Unusual coalition aims to turn Biden against LNG exports

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Volatile energy prices are uniting some otherwise unaligned industrial manufacturing interests and environmental groups in a campaign to cut down U.S. liquefied natural gas exports.

LNG is a major U.S. energy export and a big part of President Joe Biden’s efforts to help Europe reduce its reliance on gas supplies from Russia, but higher export volumes can be tied to higher prices for gas domestically, driving up the cost of industrial processes and electricity generation.

Proponents of new export restrictions, who support a pullback up to and including a complete ban on LNG shipments overseas, are lobbying the Biden administration to take action to keep more U.S.-produced natural gas at home in hopes that it will lower prices and prevent them from rising back up to the 13-year highs they reached in June.

DAILY ON ENERGY: THE DIVERGENCE BETWEEN US AND EUROPEAN GAS PRICES AFTER FREEPORT EXPLOSION

Natural gas prices peaked at their highest levels since 2008 last month, trading above $9 per MMBtu range for consecutive days, up from the $2-$5 range that buyers and traders have been more used to in recent years. Prices have since fallen some 40% following the June 8 explosion at Freeport LNG’s Gulf Coast export terminal, one of seven operative terminals.

The terminal will be offline until October, when partial operations are expected to restart. Full operations will not return until late in the year, the company said.

Freeport has a capacity to liquefy just over 2 billion cubic feet of gas per day, meaning the outage has knocked out demand by that much for months to come. The drop in demand has helped to drive U.S. futures and spot prices downward, according to industry analysts.

Paul Cicio, president and CEO of Industrial Energy Consumers of America, which represents a wide range of manufacturers producing everything from chemicals to plastics and cement, pointed to the outage in a recent protest filing with the Department of Energy to argue that DOE should scale down its LNG export authorizations to keep more of that gas at home.

IECA is particularly focused on ensuring affordable and reliable energy supplies for its members, whose industries are particularly energy-intensive and who have seen their operating costs rise substantially on higher prices.

“The Freeport LNG fire illustrates the negative impact that LNG exports have on domestic prices,” Cicio wrote in the filing.

Freeport’s capacity amounts to a small share of demand, relative to the 95 bcf of gas currently being produced each day, but “even relatively small volumes have significant leveraging effects on prices” when supply and inventories do not keep up, he also wrote.

U.S. LNG exports have increased to record levels, with increasing shares destined for Europe, where countries are facing an even more acute energy crisis than the U.S. The Biden administration has also been authorizing more exports in a bid to help allies in Europe further displace demand for Russian gas.

IECA’s filing was directed at one of those authorizations. DOE recently extended the export authorization for Lake Charles LNG’s planned 2.2 bcf per day export terminal, which is not yet under construction, through 2050.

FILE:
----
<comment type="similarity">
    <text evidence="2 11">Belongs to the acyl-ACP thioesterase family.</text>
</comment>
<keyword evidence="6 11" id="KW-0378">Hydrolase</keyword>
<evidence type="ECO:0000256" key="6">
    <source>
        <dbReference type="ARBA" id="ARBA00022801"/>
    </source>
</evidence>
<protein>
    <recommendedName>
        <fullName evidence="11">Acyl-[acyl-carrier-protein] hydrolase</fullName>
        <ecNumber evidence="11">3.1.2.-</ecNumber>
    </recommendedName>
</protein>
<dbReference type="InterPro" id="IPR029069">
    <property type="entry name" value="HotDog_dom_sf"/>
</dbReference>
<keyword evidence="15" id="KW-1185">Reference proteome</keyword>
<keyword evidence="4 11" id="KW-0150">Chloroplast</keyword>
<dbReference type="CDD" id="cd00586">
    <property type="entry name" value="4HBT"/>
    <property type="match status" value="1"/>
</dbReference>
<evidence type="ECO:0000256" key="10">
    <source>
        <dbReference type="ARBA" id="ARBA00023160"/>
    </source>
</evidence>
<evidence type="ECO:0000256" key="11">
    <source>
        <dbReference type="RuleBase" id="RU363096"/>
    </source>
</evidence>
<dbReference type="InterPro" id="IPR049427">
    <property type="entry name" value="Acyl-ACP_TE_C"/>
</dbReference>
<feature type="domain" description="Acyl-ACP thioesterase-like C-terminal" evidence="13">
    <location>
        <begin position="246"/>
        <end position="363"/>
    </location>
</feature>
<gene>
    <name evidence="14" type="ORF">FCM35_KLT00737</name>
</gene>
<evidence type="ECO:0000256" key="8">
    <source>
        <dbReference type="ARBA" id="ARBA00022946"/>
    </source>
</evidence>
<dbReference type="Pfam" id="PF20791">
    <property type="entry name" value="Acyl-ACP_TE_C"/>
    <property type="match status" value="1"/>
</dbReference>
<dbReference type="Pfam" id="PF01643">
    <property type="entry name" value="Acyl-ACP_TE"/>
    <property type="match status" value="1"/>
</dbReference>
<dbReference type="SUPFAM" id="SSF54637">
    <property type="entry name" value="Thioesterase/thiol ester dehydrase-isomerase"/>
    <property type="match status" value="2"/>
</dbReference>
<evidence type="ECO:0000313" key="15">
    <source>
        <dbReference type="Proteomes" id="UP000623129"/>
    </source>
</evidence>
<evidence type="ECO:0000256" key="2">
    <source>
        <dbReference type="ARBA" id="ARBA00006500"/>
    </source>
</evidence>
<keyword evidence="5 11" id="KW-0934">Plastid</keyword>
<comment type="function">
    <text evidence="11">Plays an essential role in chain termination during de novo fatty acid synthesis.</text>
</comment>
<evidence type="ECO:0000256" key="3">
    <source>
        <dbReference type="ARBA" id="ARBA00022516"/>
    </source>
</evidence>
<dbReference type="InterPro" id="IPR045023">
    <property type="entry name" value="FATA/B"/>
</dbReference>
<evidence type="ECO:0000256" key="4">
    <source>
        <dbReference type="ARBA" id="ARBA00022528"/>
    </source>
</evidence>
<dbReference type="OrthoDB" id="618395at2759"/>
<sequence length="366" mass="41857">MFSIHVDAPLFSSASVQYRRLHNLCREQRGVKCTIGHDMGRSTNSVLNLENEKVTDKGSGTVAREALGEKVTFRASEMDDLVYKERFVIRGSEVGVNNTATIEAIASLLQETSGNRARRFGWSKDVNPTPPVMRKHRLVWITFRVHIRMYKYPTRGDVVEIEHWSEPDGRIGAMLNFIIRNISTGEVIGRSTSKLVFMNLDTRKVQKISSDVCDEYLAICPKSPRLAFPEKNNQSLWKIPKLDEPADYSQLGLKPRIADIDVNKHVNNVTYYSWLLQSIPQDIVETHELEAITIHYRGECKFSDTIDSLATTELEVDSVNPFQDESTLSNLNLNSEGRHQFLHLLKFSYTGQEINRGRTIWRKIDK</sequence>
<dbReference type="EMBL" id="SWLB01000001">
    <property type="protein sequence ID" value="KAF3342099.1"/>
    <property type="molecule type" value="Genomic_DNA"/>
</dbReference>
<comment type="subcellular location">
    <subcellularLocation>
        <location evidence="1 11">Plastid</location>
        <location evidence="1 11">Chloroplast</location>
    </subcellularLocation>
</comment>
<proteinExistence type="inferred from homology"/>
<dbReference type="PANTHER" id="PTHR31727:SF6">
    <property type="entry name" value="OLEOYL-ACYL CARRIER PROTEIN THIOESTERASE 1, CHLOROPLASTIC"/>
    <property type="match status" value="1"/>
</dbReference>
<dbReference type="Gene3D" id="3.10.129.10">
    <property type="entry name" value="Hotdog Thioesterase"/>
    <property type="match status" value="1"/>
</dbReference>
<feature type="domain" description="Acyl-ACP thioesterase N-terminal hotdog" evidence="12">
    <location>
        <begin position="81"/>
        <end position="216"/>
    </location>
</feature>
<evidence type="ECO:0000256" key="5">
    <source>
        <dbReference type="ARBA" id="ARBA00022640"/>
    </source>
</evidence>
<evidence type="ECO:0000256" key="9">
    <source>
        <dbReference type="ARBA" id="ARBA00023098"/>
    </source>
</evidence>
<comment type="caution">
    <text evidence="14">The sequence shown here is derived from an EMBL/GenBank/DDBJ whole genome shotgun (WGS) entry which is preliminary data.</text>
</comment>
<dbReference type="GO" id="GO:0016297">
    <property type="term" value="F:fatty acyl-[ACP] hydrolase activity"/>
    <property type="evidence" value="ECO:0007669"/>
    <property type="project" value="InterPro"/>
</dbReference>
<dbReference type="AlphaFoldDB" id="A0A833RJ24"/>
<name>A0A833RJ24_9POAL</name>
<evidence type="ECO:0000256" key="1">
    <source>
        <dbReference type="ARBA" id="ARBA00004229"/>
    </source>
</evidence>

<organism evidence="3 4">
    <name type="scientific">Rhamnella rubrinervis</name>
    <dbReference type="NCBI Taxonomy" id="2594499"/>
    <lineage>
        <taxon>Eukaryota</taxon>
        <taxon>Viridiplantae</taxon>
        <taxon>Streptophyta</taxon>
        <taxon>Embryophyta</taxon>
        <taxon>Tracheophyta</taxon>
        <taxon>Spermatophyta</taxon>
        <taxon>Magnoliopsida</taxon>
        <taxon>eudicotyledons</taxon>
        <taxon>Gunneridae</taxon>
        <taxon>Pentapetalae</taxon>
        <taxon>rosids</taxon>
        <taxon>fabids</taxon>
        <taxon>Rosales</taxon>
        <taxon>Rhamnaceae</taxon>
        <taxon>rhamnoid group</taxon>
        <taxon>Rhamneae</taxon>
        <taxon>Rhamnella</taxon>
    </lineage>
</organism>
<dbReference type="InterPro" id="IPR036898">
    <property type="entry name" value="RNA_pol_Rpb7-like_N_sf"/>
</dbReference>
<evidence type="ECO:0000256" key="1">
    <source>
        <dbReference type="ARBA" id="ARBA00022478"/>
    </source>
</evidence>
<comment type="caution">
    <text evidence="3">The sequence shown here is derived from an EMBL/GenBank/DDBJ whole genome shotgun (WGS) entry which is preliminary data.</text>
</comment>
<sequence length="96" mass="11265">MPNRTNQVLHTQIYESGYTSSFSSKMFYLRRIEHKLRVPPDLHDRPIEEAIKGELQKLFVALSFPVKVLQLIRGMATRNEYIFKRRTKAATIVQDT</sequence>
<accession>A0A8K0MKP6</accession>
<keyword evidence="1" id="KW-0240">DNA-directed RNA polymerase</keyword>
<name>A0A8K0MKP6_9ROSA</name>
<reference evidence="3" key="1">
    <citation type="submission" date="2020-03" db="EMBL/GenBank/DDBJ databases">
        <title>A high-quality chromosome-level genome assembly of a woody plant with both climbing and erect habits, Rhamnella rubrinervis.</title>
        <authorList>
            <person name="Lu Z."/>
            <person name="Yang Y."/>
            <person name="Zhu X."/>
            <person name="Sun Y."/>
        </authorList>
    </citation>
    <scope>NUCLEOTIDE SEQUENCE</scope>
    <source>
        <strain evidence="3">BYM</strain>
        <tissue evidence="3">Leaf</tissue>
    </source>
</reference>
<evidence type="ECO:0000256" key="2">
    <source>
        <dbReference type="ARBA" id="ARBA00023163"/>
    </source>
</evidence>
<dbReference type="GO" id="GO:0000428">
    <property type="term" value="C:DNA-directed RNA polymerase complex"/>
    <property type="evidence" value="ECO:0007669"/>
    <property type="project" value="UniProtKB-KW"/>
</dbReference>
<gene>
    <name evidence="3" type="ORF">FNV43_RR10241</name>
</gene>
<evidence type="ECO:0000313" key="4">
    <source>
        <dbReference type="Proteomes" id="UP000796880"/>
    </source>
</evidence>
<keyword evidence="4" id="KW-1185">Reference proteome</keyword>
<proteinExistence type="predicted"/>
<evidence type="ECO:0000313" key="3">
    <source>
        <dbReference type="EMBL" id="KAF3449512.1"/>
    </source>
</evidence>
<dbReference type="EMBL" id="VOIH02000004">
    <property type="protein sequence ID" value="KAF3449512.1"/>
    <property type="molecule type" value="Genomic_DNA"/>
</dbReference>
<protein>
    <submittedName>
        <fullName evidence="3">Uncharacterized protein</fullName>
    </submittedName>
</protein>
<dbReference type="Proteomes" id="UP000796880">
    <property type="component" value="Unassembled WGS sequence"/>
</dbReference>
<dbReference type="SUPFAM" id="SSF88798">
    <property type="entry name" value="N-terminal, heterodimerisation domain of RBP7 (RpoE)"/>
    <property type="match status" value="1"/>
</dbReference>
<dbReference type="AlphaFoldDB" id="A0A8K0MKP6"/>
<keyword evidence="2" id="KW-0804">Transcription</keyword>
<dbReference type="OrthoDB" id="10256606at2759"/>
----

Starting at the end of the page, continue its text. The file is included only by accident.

The group argued that the authorization, as part of DOE’s total approvals for 63 bcf per day of LNG exports to non-free trade agreement countries, violates the standard set out in the Natural Gas Act that export approvals be in the public interest.

“We’re not against LNG exports. What we are against is what we classify as excessive LNG exports,” Cicio told the Washington Examiner.

IECA is asking DOE to define “public interest” more specifically so that any export volume expected to affect the price of natural gas in the U.S. be deemed outside the public interest.

“We are captive to a pipeline,” Cicio added. “We cannot switch from gas to electricity, for example, and so it gives the exporter and foreign countries access to our gas and in large quantities without any considerations, so far, to the public interest.”

Most of the capacity authorized for export has not yet been built. The U.S. is currently producing approximately 12 bcf of LNG per day.

Cicio didn’t explicitly endorse an outright ban on LNG exports, but some environmental groups have grasped on to the natural gas price swing since the Freeport explosion to lobby for one.

Food & Water Watch has been putting pressure on the administration to use its authority to stop exports of both LNG and oil products.

“While global supplies are tight, corporations are exporting fuels to buyers that can pay the most, raising the costs of home heating and electricity for American families,” the environmental NGO said in a recent press release noting the drop in prices since the Freeport explosion.

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A number of Democrats in Congress have also backed an export ban on LNG and petroleum products since prices began rising last fall.

The Biden administration has committed to helping facilitate more LNG exports to Europe, where natural gas prices are more than eight times higher than U.S. prices and the threat of shortages looms ahead of winter.

Energy Secretary Jennifer Granholm said in December that the administration would not pursue an oil export ban but more recently said President Biden is “not willing to take tools off the table” to bring down fuel prices.

Granholm did not speak on the prospect of a ban on LNG exports at the time.